hen most people think of arts and crafts, two images typically come to mind. Some think of the classic church basement craft show where retired ladies hawk doilies.Others might remember second-grade art class, where they made handprint turkeys and might or might not have eaten paste.
But what about a marketplace of young urbanites buying and selling items like handmade books, yoga mat bags and vintage jewelry that draws a crowd of thousands?
That’s exactly what goes down at the Crafty Supermarket, Cincinnati’s premier indie craft showcase, which hosted its Holiday Show Nov. 20.
“Indie crafting is based on the DIY concept,” Crafty Supermarket co-organizer Grace Dobush says. “It’s a handmade movement.”
Dobush, 28, is an editor at Family Tree Magazine, a bookbinder/printmaker and author of a business guide for fellow part-time indie crafters, Crafty Superstar: Make Crafts on the Side, Earn Extra Cash and Basically Have It All. She probably knows what she’s talking about.
Having always loved crafting — “I can’t remember a time when I wasn’t making things,” she says — Dobush wanted to bring the indie craft scene to the forefront of Cincinnati. In 2009, she attended the Summit of Awesome in Washington, D.C., an aptly named annual conference to sustain the handmade movement with seminars, workshops, speakers and other general awesomeness. It was there where Dobush first met Alisha Budkie, a graduate of UC’s DAAP and shoemaker also based in Cincinnati.
The pair enventually hooked up with Chris Salley, co-owner of the Northside gallery/shop Fabricate and program director of Girl Scouts of Western Ohio. Fabricate (which recently re-opened at 4037 Hamilton Ave.) caters to creatives with plenty of locally produced handmade items, and the materials with which to make them, to be exhibited and sold.
The talented trio hit it off and wasted no time producing the first Crafty Supermarket in November 2009. Drawing 20 funky sellers and more than 1,000 shoppers, it was clear that the indie craft movement was growing in little ole Cincy. There have been two more similar events since, each drawing even more buyers and vendors.
One such vendor was a crafting newbie, 31-year-old Kate Dignan. She created Uniquely Upcycled, a line of apparel, accessories and home decor made from renewed and vintage materials. Dignan, unlike the aforementioned DIY veterans, just joined the handmade gang when she inherited her grandmother’s Singer sewing machine in December 2009. Eager to learn, Dignan taught herself to sew and began planning new projects.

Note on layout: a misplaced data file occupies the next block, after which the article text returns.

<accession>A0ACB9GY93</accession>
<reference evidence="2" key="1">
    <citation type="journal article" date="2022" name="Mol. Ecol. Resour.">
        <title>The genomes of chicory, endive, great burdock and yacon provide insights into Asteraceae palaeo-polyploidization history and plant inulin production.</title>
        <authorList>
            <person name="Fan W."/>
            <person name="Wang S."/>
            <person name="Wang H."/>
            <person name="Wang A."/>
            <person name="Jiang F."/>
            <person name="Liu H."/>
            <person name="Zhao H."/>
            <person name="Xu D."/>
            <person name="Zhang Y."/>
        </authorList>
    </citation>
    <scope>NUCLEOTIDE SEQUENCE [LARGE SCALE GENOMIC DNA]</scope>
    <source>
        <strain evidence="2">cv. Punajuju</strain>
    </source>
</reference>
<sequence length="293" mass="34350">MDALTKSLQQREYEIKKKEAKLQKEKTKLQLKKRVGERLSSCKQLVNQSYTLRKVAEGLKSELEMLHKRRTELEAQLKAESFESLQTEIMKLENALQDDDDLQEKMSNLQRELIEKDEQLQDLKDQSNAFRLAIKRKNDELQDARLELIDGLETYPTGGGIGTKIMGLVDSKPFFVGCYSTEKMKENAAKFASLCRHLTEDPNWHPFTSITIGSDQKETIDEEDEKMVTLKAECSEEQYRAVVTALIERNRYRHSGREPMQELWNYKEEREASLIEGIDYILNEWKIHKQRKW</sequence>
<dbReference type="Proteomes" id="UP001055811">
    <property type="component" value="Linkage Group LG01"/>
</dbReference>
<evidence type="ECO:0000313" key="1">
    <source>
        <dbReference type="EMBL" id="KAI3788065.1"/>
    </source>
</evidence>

“We’ve become so disconnected from materials in our post-industrial, throw-away culture,” Dignan says.
What better way to counteract that than by not only getting in touch (literally) with materials but also creating something new and useful out of something that could be in a landfill? That’s indie craft mentality, for ya.
So you don’t have to be Martha Stewart to make cool projects, but where to start? When looking for a springboard for crafting ideas, the answer isn’t always in a craft store. While essential for some basic supplies, big-box shops often lack the ingenuity and unique materials to inspire most new-wave crafters.
“Indie craft is sort of the anti-kit craft,” Dobush says in reference to the cheaply pre-packaged, all-in-one-box craft kits that fill commercial craft depots.
Dobush advises entering the blogosphere, where countless alt-craft ideas await for you to glimpse, tweak and steal (often with accompanying video tutorials).
Dignan suggests that you go to your favorite expensive retailers and peep their latest styles.
“I’ll go into stores like Anthropologie when I need inspiration,” Dignan says. “I immediately get a ton of ideas I know I can make for less. It’s my personal way of stickin’ it to the man.”
Once you have an idea, Dobush and Dignan suggest shopping for materials at thrift stores, vintage shops and estate sales first. You’re more likely to find “where-the-hell-did-you-find-that” items on the cheap and build rapport with your suppliers.
“Don’t take yourself too seriously, don’t expect perfection and have fun with it,” Dignan says. “Don’t be afraid to just jump into a project.”
Just as people fill up with turkey and mashed potatoes during the holidays, landfills are pushed to their limits this time of year. If you’re looking to reduce your carbon footprint this season, creating and upcycling your own gifts and holiday decor is a good place to start.
Grace Dobush’s books and paper goods can be purchased at www.graciesparkles.com.
Alisha Budkie sells her sustainable, vegan footwear at www.smarterthangoldfish.com.
Kate Dignan’s items and other handmade local gifts can be found at Fabricate (4037 Hamilton Ave., Northside), Park and Vine (1202 Main St., Over-the-Rhine) and Atomic Number 10 (1306 Main St., Over-the-Rhine).